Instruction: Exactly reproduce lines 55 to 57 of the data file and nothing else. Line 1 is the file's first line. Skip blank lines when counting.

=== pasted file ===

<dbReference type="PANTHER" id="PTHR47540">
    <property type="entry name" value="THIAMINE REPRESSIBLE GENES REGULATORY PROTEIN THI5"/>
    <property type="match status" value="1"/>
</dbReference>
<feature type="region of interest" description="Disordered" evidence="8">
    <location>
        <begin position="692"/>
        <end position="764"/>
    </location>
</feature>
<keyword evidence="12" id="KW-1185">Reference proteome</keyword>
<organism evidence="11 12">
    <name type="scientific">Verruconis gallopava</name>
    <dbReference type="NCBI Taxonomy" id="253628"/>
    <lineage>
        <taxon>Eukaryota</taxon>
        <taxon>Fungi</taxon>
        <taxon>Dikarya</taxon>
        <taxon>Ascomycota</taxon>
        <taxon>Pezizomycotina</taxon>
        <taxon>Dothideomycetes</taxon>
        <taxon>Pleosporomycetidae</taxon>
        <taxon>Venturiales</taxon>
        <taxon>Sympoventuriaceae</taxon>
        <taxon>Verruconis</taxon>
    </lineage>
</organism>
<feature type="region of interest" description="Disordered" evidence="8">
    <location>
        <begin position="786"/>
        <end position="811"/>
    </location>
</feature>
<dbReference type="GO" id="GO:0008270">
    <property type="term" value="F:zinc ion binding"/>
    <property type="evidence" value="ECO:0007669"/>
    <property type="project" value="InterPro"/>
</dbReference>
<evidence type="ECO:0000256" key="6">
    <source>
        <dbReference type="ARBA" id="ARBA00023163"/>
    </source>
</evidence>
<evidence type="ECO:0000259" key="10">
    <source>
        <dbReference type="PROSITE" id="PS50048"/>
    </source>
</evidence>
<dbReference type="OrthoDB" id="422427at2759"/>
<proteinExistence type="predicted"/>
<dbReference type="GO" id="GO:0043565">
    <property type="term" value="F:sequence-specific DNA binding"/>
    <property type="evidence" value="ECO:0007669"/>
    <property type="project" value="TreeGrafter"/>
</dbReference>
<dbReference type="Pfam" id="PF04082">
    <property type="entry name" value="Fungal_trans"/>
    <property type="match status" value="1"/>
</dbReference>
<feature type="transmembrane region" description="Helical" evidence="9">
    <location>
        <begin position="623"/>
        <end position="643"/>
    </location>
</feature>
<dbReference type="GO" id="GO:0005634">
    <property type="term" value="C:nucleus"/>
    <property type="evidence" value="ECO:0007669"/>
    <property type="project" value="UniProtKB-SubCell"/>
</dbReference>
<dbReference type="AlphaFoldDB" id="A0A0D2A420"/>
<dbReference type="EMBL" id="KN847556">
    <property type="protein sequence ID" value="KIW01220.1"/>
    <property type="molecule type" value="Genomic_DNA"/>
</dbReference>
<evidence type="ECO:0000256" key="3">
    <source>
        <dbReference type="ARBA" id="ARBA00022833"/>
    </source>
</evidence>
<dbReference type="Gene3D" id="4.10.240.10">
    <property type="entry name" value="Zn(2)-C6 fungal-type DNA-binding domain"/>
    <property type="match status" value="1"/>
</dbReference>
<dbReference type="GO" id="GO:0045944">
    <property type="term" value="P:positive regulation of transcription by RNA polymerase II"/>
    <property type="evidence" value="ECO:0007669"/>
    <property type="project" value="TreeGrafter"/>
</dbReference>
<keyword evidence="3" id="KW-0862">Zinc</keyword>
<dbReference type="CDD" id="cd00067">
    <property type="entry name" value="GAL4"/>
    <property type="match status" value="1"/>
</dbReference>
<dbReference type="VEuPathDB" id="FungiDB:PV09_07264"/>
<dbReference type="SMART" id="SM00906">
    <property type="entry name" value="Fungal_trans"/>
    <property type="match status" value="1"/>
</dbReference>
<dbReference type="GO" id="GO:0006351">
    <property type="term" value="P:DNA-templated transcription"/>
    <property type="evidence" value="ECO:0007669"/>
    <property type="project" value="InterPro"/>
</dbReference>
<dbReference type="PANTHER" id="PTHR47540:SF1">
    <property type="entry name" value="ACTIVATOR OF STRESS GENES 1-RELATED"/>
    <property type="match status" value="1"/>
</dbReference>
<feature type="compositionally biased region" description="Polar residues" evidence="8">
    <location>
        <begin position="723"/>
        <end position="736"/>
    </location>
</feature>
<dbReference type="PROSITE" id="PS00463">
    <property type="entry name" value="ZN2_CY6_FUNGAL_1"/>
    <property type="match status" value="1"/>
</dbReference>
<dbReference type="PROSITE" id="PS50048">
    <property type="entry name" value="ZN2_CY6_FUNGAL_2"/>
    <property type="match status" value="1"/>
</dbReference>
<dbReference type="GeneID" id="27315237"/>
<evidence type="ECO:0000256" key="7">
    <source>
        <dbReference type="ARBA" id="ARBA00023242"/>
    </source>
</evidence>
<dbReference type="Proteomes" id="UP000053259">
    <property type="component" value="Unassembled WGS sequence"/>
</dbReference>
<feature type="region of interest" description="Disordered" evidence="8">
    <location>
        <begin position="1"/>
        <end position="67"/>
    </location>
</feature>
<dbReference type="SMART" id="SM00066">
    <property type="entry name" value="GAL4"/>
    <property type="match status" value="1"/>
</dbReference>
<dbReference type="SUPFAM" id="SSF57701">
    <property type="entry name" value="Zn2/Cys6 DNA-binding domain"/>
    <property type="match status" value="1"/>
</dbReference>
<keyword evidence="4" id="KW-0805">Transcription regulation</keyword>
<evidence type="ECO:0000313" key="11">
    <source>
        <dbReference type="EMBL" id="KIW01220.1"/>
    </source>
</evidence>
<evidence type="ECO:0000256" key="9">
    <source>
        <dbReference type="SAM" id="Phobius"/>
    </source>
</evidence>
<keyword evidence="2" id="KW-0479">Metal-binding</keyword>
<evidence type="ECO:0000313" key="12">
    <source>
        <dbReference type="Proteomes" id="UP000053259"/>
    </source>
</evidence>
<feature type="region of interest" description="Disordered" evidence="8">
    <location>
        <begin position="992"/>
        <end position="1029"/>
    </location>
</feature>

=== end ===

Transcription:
</dbReference>
<dbReference type="Pfam" id="PF04082">
    <property type="entry name" value="Fungal_trans"/>